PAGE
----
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Non-Linear Pattern of International Capital Flows

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  • Ly Dai Hung

    (Vietnam Institute of Economics, Hanoi, Vietnam)

Abstract

We establish one non-linear pattern of international capital flows by building up one two-country OLG economy. With symmetric growth and asymmetric interest rate wedges across countries, net total capital inflows are either decreasing or increasing on productivity growth rate. However, with asymmetric growth and asymmetric wedges, they follow one U-shaped curve by first decreasing and then increasing on growth. The turning point of the curve is built on world average growth rate and wedges. Our proposed model can provide an explanation for inconsistencies between theories (i.e, Lucas paradox, uphill capital flows, and allocation puzzle) about the pattern of international capital flows.

Suggested Citation

  • Ly Dai Hung, 2018. "Non-Linear Pattern of International Capital Flows," Working Papers hal-01935151, HAL.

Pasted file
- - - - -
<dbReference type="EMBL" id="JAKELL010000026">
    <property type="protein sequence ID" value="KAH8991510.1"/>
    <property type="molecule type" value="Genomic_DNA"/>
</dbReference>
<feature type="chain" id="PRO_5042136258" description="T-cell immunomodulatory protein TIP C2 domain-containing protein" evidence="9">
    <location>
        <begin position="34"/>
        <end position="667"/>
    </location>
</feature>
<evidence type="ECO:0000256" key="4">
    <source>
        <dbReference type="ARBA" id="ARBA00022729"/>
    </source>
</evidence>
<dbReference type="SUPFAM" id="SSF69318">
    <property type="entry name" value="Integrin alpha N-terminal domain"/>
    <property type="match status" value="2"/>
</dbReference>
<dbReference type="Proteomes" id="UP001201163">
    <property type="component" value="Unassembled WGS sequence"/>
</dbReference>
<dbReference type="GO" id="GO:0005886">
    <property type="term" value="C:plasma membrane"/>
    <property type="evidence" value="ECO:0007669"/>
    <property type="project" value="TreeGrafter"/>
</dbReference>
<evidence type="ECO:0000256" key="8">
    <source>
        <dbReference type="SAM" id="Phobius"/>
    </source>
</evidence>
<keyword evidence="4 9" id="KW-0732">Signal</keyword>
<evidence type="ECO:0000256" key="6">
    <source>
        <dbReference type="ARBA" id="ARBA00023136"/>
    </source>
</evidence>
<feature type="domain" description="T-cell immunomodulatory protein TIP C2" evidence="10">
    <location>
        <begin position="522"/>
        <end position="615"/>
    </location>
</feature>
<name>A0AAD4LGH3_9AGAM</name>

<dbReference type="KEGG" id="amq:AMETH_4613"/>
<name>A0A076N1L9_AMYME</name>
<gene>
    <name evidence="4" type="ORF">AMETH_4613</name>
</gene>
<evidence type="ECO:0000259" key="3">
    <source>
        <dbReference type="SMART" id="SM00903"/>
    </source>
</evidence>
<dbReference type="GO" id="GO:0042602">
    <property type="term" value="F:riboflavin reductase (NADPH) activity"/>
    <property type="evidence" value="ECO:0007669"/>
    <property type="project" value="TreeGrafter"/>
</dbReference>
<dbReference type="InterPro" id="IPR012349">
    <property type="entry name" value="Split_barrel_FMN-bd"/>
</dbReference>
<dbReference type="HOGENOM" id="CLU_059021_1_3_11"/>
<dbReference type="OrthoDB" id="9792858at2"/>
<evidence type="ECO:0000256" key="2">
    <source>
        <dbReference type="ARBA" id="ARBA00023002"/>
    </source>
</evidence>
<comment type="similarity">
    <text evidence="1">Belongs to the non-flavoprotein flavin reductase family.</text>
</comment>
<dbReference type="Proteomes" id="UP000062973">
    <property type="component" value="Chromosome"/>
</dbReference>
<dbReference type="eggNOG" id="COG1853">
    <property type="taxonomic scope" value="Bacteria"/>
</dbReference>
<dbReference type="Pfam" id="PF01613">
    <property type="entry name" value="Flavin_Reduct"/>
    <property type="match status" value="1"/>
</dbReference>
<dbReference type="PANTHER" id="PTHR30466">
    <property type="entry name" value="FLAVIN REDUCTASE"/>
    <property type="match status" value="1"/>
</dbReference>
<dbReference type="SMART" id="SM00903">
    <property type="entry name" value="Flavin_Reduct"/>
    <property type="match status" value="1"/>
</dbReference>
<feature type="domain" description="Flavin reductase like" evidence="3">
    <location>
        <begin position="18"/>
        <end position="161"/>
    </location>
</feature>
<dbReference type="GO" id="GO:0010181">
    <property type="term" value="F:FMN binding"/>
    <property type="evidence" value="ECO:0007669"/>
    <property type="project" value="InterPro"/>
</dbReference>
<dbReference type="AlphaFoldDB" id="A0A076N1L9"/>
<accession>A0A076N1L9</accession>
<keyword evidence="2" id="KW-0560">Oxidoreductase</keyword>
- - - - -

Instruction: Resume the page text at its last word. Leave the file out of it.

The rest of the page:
• Handle: RePEc:hal:wpaper:hal-01935151
    Note: View the original document on HAL open archive server: https://hal.archives-ouvertes.fr/hal-01935151
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    References listed on IDEAS

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    Cited by:

    1. Ly Dai Hung & Hoan Nguyen Thi Thuy, 2020. "International capital flows in club of convergence," Journal of Economic Studies, Emerald Group Publishing Limited, vol. 48(8), pages 1401-1420, November.
    2. Ly Dai Hung & Nguyen Thi Thuy Hoan, 2022. "International Capital Flows When Safe Assets Scarcity Matters," South Asian Journal of Macroeconomics and Public Finance, , vol. 11(2), pages 151-167, December.

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    More about this item

    Keywords

    Allocation Puzzle; Capital Flows; Financial Frictions; Productivity Growth;
    All these keywords.

    JEL classification:

    • F15 - International Economics - - Trade - - - Economic Integration
    • F36 - International Economics - - International Finance - - - Financial Aspects of Economic Integration
    • F43 - International Economics - - Macroeconomic Aspects of International Trade and Finance - - - Economic Growth of Open Economies

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